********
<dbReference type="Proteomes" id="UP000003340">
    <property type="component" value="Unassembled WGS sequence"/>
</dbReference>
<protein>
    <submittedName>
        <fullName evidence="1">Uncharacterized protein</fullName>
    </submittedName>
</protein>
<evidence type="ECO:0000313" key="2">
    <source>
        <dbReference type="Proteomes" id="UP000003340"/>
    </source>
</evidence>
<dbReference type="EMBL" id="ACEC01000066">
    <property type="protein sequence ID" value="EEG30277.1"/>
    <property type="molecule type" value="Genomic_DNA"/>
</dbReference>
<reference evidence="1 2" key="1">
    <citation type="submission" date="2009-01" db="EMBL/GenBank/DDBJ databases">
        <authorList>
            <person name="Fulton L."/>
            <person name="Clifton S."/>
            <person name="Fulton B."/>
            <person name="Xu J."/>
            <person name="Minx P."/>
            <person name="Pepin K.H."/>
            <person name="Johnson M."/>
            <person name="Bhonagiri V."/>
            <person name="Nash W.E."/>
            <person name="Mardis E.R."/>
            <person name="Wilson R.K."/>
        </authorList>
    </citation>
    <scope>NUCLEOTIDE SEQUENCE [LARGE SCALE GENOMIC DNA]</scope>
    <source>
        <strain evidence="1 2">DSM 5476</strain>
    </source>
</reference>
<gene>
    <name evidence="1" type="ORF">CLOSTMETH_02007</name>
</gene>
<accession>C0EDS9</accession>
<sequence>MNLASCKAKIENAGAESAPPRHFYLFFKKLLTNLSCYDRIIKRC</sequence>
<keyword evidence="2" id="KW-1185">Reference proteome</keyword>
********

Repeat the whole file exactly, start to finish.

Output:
<dbReference type="Proteomes" id="UP000003340">
    <property type="component" value="Unassembled WGS sequence"/>
</dbReference>
<protein>
    <submittedName>
        <fullName evidence="1">Uncharacterized protein</fullName>
    </submittedName>
</protein>
<evidence type="ECO:0000313" key="2">
    <source>
        <dbReference type="Proteomes" id="UP000003340"/>
    </source>
</evidence>
<dbReference type="EMBL" id="ACEC01000066">
    <property type="protein sequence ID" value="EEG30277.1"/>
    <property type="molecule type" value="Genomic_DNA"/>
</dbReference>
<reference evidence="1 2" key="1">
    <citation type="submission" date="2009-01" db="EMBL/GenBank/DDBJ databases">
        <authorList>
            <person name="Fulton L."/>
            <person name="Clifton S."/>
            <person name="Fulton B."/>
            <person name="Xu J."/>
            <person name="Minx P."/>
            <person name="Pepin K.H."/>
            <person name="Johnson M."/>
            <person name="Bhonagiri V."/>
            <person name="Nash W.E."/>
            <person name="Mardis E.R."/>
            <person name="Wilson R.K."/>
        </authorList>
    </citation>
    <scope>NUCLEOTIDE SEQUENCE [LARGE SCALE GENOMIC DNA]</scope>
    <source>
        <strain evidence="1 2">DSM 5476</strain>
    </source>
</reference>
<gene>
    <name evidence="1" type="ORF">CLOSTMETH_02007</name>
</gene>
<accession>C0EDS9</accession>
<sequence>MNLASCKAKIENAGAESAPPRHFYLFFKKLLTNLSCYDRIIKRC</sequence>
<keyword evidence="2" id="KW-1185">Reference proteome</keyword>